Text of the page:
-of the highest degree, power, etc.
-of an extreme or excessive degree.
-Informal . very good; first-rate; excellent.
-(of measurement) superficial.
-a children's game, similar to baseball, in which a large inflated ball, as a soccer ball, is kicked instead of being batted.
Superheroes inspire 'Super Kickball' benefit
Proceeds will help fund a mobile comic book shopBy Lyndsey Teter (talen from the Other paper online article: The Other Paper)
Published: Thursday, September 23, 2010 10:13 AM EDT
There’s no part of Victor Dandridge’s plan that doesn’t sound fun. The state employee plans to leave his desk job at the Bureau of Workman’s Comp next month to pursue his goal of being a successful comic book entrepreneur.
First, though, there will be a little kickball.
“It’s a little thing I put together,” he said. “It will be the inaugural portrayal of Super Kickball in Columbus.”
Super Kickball, in case you’re wondering, is an event Dandridge concocted that combines kickball and superheroes. The twist is that the rules for each round will be inspired by a different comic book character.
For example, during Multiple Man round (based on the Marvel comic hero), all outfielders will already have a ball in hand, increasing a player’s chances of getting outed while running between bases. During the Bizarro round, players must do everything the opposite of what they normally would do. It’s inspired by the backward Superman-like character from the planet Htrae (“Earth” spelled backward).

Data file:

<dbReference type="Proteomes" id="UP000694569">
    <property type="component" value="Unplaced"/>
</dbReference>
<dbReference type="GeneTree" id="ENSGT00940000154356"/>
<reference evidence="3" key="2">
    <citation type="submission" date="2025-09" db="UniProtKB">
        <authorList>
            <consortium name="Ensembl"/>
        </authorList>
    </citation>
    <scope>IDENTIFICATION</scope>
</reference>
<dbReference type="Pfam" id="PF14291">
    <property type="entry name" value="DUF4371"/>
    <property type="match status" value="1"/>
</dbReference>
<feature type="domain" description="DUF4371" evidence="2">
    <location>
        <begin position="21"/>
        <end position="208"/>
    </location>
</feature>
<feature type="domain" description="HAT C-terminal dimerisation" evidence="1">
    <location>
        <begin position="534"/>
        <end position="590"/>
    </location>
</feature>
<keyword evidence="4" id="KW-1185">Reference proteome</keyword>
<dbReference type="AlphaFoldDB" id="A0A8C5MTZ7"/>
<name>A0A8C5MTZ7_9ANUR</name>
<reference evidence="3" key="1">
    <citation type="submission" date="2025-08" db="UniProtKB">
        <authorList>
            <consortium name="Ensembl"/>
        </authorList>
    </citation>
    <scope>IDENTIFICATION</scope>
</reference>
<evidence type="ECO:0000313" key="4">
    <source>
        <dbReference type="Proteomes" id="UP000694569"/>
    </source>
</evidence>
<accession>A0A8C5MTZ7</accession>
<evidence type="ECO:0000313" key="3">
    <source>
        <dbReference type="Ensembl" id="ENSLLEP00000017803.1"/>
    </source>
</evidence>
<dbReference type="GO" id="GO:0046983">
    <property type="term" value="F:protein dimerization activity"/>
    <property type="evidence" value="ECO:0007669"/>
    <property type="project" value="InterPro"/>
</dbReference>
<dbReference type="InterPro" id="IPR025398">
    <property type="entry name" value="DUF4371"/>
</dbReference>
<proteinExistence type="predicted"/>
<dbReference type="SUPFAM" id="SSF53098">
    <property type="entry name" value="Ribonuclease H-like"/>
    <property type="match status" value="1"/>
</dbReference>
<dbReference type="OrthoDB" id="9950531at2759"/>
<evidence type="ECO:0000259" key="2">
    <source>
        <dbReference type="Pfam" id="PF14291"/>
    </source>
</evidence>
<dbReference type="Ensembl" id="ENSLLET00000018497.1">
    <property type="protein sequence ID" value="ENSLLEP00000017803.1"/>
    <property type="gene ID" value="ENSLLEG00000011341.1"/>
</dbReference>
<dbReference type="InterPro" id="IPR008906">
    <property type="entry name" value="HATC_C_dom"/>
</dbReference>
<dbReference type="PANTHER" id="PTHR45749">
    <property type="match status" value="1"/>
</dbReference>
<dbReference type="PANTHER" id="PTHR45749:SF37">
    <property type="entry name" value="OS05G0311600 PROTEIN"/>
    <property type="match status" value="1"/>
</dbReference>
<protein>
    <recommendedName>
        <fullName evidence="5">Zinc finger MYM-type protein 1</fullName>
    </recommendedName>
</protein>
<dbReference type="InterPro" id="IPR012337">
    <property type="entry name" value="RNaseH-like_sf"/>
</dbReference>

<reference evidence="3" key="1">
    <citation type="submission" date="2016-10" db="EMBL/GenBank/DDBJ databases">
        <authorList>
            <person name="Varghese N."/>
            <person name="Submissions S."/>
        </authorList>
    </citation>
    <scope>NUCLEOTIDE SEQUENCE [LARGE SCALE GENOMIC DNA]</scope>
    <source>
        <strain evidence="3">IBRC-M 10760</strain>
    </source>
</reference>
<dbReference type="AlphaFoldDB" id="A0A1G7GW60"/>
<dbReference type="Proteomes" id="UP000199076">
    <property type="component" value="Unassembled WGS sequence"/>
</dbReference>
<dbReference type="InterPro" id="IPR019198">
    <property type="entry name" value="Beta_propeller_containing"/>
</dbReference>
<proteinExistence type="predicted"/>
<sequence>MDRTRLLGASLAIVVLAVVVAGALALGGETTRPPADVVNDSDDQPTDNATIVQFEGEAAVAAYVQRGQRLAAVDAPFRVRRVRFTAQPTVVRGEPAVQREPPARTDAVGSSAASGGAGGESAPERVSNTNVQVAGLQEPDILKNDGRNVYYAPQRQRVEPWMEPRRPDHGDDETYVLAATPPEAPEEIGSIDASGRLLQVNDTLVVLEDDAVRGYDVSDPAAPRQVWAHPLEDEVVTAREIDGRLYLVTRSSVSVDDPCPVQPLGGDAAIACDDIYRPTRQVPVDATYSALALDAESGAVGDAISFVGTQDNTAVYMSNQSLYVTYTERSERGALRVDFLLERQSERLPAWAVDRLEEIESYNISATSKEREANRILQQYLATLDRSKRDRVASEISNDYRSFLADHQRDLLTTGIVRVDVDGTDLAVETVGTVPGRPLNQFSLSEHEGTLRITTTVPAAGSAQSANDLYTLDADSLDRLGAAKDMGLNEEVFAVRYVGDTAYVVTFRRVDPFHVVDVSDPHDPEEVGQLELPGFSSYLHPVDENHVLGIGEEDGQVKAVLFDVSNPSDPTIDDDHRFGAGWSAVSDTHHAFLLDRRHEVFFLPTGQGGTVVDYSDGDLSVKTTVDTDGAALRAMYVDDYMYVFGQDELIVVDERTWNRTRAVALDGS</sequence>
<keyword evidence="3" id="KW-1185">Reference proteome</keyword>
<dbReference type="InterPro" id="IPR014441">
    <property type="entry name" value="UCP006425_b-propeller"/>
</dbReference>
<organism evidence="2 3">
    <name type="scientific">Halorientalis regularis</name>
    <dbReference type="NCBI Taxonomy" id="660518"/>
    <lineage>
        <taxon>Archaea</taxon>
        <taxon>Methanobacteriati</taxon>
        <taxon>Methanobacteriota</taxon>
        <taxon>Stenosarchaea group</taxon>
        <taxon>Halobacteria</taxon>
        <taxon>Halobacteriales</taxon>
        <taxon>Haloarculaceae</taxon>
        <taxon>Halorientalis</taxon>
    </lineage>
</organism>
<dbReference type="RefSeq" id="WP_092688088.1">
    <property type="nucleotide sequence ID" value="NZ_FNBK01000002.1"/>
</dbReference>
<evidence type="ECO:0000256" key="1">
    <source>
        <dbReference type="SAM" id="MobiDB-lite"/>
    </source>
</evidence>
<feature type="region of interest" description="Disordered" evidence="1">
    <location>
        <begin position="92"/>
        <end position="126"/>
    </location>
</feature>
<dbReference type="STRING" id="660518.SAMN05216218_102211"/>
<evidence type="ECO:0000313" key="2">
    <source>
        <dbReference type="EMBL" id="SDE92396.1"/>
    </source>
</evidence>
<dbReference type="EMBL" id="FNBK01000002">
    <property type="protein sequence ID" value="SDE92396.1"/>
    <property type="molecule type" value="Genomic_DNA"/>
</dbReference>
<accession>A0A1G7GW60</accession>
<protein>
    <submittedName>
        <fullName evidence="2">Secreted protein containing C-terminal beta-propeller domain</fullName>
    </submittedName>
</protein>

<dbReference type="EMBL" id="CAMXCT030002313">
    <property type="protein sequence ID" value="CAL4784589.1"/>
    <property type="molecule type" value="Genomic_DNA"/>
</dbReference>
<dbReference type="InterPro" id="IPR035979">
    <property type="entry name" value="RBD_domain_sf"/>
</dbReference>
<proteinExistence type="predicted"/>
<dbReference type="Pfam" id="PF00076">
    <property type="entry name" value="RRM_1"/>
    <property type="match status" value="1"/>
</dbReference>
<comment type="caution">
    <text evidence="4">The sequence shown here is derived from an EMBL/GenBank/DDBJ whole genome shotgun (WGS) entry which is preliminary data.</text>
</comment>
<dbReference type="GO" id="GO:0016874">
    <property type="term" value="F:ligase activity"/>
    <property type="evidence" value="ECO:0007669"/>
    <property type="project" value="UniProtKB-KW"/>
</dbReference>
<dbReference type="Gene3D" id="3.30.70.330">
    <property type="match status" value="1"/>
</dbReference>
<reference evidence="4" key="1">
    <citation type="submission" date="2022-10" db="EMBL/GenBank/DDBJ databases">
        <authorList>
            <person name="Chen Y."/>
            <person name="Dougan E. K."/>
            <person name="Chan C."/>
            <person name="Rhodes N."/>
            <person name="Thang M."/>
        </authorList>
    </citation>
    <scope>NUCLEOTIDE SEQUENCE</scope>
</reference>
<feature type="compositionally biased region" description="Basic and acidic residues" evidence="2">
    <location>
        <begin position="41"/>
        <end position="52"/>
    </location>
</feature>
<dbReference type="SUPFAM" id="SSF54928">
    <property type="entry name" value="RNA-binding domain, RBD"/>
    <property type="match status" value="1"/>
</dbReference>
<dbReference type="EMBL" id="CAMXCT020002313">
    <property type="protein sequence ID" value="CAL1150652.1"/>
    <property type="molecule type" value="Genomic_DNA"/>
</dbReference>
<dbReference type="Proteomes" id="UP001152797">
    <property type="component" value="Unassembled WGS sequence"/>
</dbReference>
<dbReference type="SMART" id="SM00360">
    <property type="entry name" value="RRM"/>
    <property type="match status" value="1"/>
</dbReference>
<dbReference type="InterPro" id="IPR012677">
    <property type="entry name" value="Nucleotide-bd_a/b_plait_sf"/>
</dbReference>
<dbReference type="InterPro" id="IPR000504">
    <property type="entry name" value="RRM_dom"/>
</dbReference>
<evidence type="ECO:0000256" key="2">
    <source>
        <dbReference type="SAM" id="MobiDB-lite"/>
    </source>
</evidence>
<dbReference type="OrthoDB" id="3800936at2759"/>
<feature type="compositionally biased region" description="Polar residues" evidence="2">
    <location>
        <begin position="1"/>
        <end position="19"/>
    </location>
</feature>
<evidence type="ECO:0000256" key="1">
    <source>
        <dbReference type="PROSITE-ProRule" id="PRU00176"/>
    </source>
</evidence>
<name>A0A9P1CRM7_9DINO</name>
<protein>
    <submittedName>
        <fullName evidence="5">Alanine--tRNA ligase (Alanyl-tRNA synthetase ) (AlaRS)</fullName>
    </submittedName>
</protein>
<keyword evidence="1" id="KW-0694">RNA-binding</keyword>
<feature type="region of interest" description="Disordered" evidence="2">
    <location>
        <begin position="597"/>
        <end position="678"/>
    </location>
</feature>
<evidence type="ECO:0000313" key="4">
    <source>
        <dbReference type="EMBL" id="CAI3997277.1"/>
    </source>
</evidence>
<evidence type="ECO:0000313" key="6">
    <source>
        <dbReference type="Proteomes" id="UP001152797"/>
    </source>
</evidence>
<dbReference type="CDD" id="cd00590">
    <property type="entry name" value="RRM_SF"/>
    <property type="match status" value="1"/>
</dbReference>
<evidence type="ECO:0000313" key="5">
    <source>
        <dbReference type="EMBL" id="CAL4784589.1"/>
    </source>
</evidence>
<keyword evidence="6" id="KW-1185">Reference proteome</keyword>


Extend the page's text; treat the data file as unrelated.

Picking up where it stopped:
“At that point, a home-run kick will cost a team a point,” Dandridge said.
Attending and participating in the game is free, but Dandridge will be accepting donations. And what on Htrae could he be collecting money for?
“I want to raise money to open a mobile comic retail shop,” he said.
Dandridge wants to gut an ice cream truck, replace the annoying circus-inspired jingles with a superhero soundtrack, and fill the thing with comics to sell to Columbus’s South Side neighborhoods.
“I want to bring the comics to the kids, instead of the other way around,” he said.
Super Kickball will be played from 11 a.m. to 4 p.m. Saturday (Sept. 25) at Sills Ball Park, 3055 Lockbourne Road. Admission is free.
Dandridge grew up in Southfield, and he said that area of town is a wasteland when it comes to comic books.
“There are eight shops in Columbus (including surrounding suburbs) but none on the South Side,” he said.
Proceeds from the mobile shop will supplement the free-lance and self-publishing comic career that Dandridge has finally decided to give a full-time shot. “I told myself I’d do this for one year and see what happens,” he said. As a longtime reader of comic books, Dandridge believes they’re a valuable educational resource that’s mostly untapped. “They promote creativity, artistic expression and innovation,” he said. “They provide a unique way to engage.”
Dandridge wants to be part of a growing national movement that is introducing comic books to both elementary teachers and students. He concedes, however, that the comic book world can be intimidating for the uninitiated.
“When you have comics that have been running 30, 40 or 70 years, that’s a lot of history that people don’t just want to jump into,” he said. But he hopes getting more comic books in the hands of more children—for less than half the price of a movie ticket, he said—will help the craft gain accessibility.
Dandridge would like to piggyback on the success of prominent local creator Jeff Smith, whose work Bone has been used to teach mathematics and creative writing in classrooms across the country.
“First we need to get books in kids’ hands,” he said.
Part of that includes raising a meager $2,500 in capital that he’ll need to run the mobile shop for the first quarter of its existence. In addition to requesting donations at Saturday’s kickball game, Dandridge and a handful of local artists will be on hand selling sketches to help him reach his goal.
If all goes as planned, the mobile shop will be active year-round, even in the dead of winter. He plans to park it near schools and libraries until the warm air returns next summer, he said.